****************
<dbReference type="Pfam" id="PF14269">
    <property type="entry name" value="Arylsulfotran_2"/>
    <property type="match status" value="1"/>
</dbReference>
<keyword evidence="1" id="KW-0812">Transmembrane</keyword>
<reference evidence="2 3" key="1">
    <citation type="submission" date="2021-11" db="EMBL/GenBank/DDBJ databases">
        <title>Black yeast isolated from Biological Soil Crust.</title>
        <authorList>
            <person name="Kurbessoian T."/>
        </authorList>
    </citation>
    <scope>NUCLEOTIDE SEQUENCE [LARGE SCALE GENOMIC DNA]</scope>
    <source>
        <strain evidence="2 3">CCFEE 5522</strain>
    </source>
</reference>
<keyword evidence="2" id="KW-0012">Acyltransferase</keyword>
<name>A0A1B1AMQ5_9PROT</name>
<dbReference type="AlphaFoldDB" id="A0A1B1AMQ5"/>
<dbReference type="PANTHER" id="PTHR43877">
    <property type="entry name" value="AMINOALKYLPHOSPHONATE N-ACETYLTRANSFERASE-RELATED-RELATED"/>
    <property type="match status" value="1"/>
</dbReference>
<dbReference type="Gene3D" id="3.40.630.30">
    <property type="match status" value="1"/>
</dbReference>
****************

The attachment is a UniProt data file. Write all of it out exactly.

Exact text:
<dbReference type="Pfam" id="PF14269">
    <property type="entry name" value="Arylsulfotran_2"/>
    <property type="match status" value="1"/>
</dbReference>
<keyword evidence="1" id="KW-0812">Transmembrane</keyword>
<reference evidence="2 3" key="1">
    <citation type="submission" date="2021-11" db="EMBL/GenBank/DDBJ databases">
        <title>Black yeast isolated from Biological Soil Crust.</title>
        <authorList>
            <person name="Kurbessoian T."/>
        </authorList>
    </citation>
    <scope>NUCLEOTIDE SEQUENCE [LARGE SCALE GENOMIC DNA]</scope>
    <source>
        <strain evidence="2 3">CCFEE 5522</strain>
    </source>
</reference>
<keyword evidence="2" id="KW-0012">Acyltransferase</keyword>
<name>A0A1B1AMQ5_9PROT</name>
<dbReference type="AlphaFoldDB" id="A0A1B1AMQ5"/>
<dbReference type="PANTHER" id="PTHR43877">
    <property type="entry name" value="AMINOALKYLPHOSPHONATE N-ACETYLTRANSFERASE-RELATED-RELATED"/>
    <property type="match status" value="1"/>
</dbReference>
<dbReference type="Gene3D" id="3.40.630.30">
    <property type="match status" value="1"/>
</dbReference>